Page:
Ilya Kovalchuk is averaging a point per game since being traded to New Jersey (Getty Images)
If you’re an Atlanta Thrashers fan, tonight’s your night for some good old-fashioned redemption.
I don’t know if Thrashers fans have their own version of the Dirty Bird or the Tomahawk Chop, but if they do, Tuesday is the night to get out, get loud and be proud.
Why? Because Ilya Kovalchuk returns to the South he spurned and the franchise he just may have rung the death knoll for by refusing to re-sign with. The (relatively) new New Jersey Devil recently notched his 40th goal of the season – the sixth-straight year he’s accomplished the feat – but hasn’t exactly lit the swamp on fire since heading north via a Feb. 4 trade.
Kovalchuk has 23 points in 23 games with New Jersey and no Devils forward has averaged more ice time than his 21:43 per game since the deal. But of those 23 points, just nine are goals, only two have come on New Jersey’s middling power play and only one has decided a game. Couple all of that with a 10-8-5 record since the trade and you don’t get what GM Lou Lamoriello envisioned when he sent steady defenseman Johnny Oduya, talented rookie Niclas Bergfors, prospect Patrice Cormier and a first-rounder to the Thrashers.
Meanwhile, Atlanta is doing what I have to believe not even its own fans or management thought possible after moving Kovalchuk: battling for the playoffs. The Thrashers are just a single game worse than the Devils since the trade at 10-9-5 and Bergfors has eight goals and 17 points in those 24 games. Not great, but not bad, especially when you consider Oduya’s 21:05 of solid work per night and his plus-9 rating as a Thrasher.
So things haven’t gone down the hole in Atlanta as I, and just about every NHL observer, figured they would. Which leads us to Tuesday’s matchup.
Without sounding trite, this is a must-win for the Thrashers. They’re three points out of eighth in the Eastern Conference with three games to play. But if they beat the Devils, the Toronto Maple Leafs best the floundering Flyers and the Northeast-leading Sabres can take down the 21st-overall Rangers, Atlanta can leap-frog the Blueshirts and get to within a single point of the East’s eight seed, currently held by the Flyers.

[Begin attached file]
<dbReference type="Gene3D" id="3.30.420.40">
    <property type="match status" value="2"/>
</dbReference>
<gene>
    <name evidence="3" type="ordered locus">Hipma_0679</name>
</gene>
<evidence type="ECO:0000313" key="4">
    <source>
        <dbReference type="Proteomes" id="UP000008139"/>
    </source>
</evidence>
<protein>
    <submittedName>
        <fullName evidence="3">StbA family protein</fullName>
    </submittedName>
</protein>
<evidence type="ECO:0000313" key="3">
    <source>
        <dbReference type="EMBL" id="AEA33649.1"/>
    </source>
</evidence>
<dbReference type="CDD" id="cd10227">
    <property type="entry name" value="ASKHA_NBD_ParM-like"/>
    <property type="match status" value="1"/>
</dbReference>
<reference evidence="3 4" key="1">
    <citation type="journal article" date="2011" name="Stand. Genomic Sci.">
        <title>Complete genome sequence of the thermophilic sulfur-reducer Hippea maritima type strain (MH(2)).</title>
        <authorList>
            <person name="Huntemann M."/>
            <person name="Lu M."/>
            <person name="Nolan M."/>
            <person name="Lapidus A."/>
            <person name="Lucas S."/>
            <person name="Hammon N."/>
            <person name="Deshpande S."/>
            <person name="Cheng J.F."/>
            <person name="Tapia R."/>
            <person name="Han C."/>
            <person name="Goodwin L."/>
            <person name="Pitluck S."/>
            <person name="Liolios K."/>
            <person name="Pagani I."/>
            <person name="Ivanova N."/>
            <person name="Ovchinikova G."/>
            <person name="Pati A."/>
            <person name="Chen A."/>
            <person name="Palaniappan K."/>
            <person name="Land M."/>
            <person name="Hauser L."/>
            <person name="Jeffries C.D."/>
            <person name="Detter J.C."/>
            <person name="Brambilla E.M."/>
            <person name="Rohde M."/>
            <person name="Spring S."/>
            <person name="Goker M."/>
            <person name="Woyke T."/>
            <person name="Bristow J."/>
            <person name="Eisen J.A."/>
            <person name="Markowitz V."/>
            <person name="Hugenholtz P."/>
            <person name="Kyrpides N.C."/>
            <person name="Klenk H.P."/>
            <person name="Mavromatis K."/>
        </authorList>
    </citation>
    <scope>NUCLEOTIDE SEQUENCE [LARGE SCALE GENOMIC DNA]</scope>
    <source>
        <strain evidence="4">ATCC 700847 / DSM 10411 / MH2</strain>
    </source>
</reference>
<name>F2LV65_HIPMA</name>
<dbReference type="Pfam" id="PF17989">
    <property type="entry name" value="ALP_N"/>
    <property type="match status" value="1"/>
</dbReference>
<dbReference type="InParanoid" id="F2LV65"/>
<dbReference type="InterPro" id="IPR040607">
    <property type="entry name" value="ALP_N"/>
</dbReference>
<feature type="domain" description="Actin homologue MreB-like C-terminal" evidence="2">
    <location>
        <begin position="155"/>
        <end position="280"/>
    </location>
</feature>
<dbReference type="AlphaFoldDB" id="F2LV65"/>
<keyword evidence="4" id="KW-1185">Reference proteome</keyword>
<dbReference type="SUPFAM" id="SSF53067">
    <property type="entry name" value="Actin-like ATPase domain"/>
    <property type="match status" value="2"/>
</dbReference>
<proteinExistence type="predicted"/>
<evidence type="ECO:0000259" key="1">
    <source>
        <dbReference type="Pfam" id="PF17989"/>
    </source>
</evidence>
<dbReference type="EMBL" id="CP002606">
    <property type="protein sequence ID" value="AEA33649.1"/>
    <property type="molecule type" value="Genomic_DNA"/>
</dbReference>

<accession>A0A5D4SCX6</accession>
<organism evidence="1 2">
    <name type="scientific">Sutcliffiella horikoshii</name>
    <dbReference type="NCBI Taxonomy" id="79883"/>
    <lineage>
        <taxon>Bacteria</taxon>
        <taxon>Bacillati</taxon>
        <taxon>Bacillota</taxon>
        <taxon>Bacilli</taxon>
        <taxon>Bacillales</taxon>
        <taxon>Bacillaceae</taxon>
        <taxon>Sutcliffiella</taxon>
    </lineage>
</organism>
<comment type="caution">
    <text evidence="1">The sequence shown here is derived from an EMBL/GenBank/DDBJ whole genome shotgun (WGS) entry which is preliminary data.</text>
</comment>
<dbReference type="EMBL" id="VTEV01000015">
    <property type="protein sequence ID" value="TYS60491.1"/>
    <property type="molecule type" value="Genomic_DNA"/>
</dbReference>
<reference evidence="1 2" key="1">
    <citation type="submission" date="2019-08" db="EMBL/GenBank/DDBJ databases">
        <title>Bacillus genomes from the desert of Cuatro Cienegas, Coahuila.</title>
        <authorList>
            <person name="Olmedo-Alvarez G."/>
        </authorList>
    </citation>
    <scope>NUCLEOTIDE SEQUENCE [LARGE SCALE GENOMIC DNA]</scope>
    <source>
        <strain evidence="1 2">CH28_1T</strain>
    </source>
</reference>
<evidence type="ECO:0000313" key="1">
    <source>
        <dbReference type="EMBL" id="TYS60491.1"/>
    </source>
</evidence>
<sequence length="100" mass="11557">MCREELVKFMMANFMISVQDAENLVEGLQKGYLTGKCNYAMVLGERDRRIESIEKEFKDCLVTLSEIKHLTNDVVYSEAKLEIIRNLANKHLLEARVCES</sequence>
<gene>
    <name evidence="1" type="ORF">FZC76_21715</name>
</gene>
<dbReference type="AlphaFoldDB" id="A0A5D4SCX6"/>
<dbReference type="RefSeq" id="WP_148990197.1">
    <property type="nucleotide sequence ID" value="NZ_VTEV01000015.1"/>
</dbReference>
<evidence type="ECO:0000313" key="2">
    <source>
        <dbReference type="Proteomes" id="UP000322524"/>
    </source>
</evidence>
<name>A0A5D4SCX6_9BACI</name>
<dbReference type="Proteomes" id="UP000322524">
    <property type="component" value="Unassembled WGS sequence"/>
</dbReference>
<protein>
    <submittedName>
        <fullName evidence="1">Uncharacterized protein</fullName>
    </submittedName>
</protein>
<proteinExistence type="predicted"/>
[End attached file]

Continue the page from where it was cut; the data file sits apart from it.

Unfortunately, Atlanta has conference powers Washington and Pittsburgh to battle in its final two games. But with the Capitals just playing out the string and the Penguins possibly looking past Atlanta, there’s hope the Thrashers could win out.
They’ll need some help from other teams, but with the Flyers and Rangers playing each other back-to-back to finish the season, there’s an opportunity for Atlanta to squeak by one of those franchises.
If there’s going to be any chance of that scenario coming to fruition, it must begin with a victory this evening. The Devils are fighting the Pens for the Atlantic Division crown and either the No. 2 or 3 seed in the East, so they’ll be primed.
But if the Seventh Man – the fans – can be the difference Tuesday night in Philips Arena, the Thrashers have every opportunity to begin a run towards the club’s second-ever playoff berth and the first without former franchise face Kovalchuk.
And wouldn’t it just be delicious to do so against Kovy and his new mates?
For more great profiles, news and views from the world of hockey, subscribe to The Hockey News magazine.